As few geeks will need telling, Minecraft is the virtual world’s answer to Lego, allowing users to build online (and often cooperatively) just about anything they can imagine. And as you might guess, with over 33 million users as of early September 2013, quite a few libraries have been built in the course of community construction. Now some enterprising librarians have gone one step further by using Minecraft to actually build virtual analogs of their own real libraries, delighting their readers.

Minecraft already offers books and bookshelves as part of its standard … ahem … off-the-shelf toolkit, and written books actually can contain text. And from these basic … um … building blocks, we get this – a recreation of the already fine-looking Mattituck-Laurel Library in Mattituck, NY, complete with functioning bookshelves:

As detailed in the original Schools Library Journal article, the Minecraft library offers links and pointers to books in the real library, as well as other games, puzzles, and pastimes that have been hugely successful in drawing in younger readers. And it doesn’t need much of a stretch of the imagination to conceive of public library patrons navigating a library like this, and checking out ebooks from the virtual shelves.

There is a fabulous gallery of the ten best real – and imagined – libraries recreated in Minecraft here, from the New York Public Library to the Hogwarts library. In fact, the UK’s Brutalist Birmingham Central Library has now been enshrinedin Minecraft and will probably last a lot longer there than the real thing – now scheduled for demolition. And the Old Dominion University in Norfolk, VA, has even built an official Minecraft replica of its Perry Library and Learning Commons – though not a working one, this time. And for a massive recreation of the New York Public Library, see here:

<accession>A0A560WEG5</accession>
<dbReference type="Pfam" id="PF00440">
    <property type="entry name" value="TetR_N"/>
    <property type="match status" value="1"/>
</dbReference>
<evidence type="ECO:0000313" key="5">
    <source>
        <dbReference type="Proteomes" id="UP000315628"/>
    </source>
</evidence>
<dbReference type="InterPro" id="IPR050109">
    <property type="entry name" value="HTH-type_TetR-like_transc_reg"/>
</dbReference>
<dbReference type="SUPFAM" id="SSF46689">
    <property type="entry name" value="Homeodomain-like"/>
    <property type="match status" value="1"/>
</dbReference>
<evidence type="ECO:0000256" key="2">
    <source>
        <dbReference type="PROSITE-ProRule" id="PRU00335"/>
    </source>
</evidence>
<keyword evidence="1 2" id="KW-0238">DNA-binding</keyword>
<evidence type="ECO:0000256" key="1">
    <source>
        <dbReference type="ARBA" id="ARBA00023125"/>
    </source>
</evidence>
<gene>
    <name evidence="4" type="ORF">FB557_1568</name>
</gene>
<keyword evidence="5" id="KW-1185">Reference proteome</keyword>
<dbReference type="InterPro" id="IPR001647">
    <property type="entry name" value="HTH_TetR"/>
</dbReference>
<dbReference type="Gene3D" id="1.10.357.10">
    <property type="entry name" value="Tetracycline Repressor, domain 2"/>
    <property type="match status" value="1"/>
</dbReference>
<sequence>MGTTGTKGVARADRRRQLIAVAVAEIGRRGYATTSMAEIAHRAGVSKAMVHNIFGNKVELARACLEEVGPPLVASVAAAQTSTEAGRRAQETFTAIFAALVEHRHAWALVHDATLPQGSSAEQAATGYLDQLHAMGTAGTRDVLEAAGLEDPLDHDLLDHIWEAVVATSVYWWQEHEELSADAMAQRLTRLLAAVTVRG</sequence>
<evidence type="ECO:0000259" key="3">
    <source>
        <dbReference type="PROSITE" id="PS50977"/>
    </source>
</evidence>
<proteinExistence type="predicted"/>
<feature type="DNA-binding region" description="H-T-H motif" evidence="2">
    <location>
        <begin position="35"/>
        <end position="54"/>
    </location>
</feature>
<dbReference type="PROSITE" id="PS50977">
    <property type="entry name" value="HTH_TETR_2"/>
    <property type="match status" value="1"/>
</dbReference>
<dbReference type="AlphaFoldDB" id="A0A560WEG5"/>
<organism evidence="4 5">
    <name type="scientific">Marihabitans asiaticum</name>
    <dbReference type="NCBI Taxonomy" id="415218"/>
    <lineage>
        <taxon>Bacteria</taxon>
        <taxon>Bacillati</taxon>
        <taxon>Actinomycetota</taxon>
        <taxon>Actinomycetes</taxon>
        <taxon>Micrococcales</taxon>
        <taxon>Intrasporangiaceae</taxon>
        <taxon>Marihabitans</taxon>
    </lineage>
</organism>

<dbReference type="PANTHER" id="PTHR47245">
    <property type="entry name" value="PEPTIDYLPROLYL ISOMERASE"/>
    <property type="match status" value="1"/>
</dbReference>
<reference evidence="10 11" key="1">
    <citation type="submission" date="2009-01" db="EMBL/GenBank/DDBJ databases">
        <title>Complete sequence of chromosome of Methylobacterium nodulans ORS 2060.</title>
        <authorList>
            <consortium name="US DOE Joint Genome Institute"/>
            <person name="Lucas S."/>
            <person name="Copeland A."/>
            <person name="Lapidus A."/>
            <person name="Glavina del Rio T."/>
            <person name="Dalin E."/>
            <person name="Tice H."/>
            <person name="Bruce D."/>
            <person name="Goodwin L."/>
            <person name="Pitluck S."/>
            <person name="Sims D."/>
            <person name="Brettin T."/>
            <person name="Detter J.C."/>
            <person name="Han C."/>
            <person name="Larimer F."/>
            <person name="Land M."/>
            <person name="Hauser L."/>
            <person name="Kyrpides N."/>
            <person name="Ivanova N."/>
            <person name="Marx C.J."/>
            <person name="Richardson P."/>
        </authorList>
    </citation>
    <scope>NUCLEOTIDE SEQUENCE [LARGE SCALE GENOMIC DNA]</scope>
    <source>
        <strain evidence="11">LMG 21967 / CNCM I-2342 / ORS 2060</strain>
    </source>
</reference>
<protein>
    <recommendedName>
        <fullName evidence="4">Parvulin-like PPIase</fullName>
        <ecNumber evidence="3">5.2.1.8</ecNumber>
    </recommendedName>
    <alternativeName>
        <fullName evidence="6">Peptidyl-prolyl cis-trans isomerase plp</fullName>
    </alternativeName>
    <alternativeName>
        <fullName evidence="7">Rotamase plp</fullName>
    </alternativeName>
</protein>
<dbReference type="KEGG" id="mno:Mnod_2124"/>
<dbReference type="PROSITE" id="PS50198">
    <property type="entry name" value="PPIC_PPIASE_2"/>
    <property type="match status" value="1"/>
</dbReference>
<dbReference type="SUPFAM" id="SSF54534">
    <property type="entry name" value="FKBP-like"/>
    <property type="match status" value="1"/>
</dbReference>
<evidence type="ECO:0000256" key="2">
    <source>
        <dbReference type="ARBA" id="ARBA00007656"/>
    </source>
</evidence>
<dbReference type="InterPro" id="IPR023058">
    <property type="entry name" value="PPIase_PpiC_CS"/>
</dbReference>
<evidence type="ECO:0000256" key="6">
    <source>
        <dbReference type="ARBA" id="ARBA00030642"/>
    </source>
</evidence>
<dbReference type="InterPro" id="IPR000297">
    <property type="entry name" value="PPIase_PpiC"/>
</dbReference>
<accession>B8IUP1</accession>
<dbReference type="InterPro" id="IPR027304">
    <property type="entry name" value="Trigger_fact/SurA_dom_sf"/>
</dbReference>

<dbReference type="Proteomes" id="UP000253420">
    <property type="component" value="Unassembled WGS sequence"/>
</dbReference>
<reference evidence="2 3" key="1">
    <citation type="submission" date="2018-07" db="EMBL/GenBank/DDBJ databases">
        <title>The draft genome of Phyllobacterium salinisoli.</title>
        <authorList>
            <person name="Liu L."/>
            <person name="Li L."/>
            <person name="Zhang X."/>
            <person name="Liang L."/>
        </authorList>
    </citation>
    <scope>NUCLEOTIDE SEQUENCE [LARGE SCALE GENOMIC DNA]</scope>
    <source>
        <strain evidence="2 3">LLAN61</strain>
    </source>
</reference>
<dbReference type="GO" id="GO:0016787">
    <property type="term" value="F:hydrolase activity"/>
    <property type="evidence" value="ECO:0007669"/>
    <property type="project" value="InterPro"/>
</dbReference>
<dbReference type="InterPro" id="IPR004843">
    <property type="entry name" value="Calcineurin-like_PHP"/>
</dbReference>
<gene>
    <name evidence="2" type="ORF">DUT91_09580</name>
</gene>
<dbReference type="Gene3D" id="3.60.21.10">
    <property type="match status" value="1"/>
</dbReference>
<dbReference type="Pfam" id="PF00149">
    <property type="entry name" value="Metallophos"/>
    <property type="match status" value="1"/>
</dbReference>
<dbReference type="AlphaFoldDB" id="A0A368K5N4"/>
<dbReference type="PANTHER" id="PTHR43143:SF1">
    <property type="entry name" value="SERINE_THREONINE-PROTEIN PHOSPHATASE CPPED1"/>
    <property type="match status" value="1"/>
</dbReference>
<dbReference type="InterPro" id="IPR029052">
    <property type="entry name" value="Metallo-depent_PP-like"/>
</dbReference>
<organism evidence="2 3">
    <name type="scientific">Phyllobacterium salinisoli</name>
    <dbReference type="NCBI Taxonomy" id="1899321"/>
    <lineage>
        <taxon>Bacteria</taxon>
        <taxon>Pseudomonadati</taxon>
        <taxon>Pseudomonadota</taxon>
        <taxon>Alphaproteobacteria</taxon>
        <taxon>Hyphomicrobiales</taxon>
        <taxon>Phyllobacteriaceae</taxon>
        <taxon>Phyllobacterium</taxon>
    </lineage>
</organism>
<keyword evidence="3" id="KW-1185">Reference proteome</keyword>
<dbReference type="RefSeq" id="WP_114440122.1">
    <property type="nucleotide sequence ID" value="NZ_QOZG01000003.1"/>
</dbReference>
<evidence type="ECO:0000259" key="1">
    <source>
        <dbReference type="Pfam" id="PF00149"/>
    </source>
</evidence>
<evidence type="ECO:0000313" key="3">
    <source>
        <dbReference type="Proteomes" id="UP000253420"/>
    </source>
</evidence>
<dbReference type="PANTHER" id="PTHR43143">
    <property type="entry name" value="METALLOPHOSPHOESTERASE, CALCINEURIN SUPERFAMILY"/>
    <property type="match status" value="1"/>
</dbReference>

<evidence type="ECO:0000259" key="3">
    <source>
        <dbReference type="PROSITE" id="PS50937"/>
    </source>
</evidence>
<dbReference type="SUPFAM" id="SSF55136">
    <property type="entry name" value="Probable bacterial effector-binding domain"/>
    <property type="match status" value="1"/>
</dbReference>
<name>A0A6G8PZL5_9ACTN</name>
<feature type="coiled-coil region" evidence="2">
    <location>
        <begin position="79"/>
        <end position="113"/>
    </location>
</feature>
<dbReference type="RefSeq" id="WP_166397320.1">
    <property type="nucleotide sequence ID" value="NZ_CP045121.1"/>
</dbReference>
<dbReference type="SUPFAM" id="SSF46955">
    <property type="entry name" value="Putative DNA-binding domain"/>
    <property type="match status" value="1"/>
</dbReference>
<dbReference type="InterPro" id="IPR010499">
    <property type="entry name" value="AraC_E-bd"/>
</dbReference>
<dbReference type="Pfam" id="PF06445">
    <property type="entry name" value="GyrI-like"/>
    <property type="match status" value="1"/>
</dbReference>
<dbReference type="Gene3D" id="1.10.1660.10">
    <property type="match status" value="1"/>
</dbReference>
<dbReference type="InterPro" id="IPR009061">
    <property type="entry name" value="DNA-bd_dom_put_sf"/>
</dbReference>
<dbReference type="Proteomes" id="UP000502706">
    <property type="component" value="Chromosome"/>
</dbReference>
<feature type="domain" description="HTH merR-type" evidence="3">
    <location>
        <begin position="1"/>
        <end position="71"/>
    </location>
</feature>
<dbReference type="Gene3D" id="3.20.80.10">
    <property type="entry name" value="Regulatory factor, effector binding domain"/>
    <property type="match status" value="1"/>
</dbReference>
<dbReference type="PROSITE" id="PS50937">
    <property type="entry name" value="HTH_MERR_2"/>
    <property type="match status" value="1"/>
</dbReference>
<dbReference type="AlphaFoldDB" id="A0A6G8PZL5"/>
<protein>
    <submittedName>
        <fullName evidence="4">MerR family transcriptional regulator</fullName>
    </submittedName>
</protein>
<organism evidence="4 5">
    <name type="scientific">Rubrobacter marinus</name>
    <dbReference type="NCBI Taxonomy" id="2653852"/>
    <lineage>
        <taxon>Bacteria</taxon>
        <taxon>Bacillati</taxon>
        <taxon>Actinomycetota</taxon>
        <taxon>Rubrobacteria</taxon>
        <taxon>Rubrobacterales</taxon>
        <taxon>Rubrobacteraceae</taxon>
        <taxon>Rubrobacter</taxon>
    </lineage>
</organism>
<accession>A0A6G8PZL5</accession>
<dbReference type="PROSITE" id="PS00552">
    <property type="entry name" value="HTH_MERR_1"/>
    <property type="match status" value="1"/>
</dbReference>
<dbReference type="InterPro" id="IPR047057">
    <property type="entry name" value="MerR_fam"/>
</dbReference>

I can think of far worse paradigms than the library as a spatial metaphor and navigational aid for the universal virtual library that the Internet is now supposed to be. And with ereader software from iBooks to Kindle using the bookshelf metaphor to display collections, why not go one step further and link those bookshelves together into whole libraries?

Next articleMoofi offers several refurbished Android tablets at rock-bottom prices
Paul St John Mackintosh is a British poet, writer of dark fiction, and media pro with a love of e-reading. His gadgets range from a $50 Kindle Fire to his trusty Vodafone Smart Grand 6. Paul was educated at public school and Trinity College, Cambridge, but modern technology saved him from the Hugh Grant trap. His acclaimed first poetry collection, The Golden Age, was published in 1997, and reissued on Kindle in 2013, and his second poetry collection, The Musical Box of Wonders, was published in 2011.


The TeleRead community values your civil and thoughtful comments. We use a cache, so expect a delay. Problems? E-mail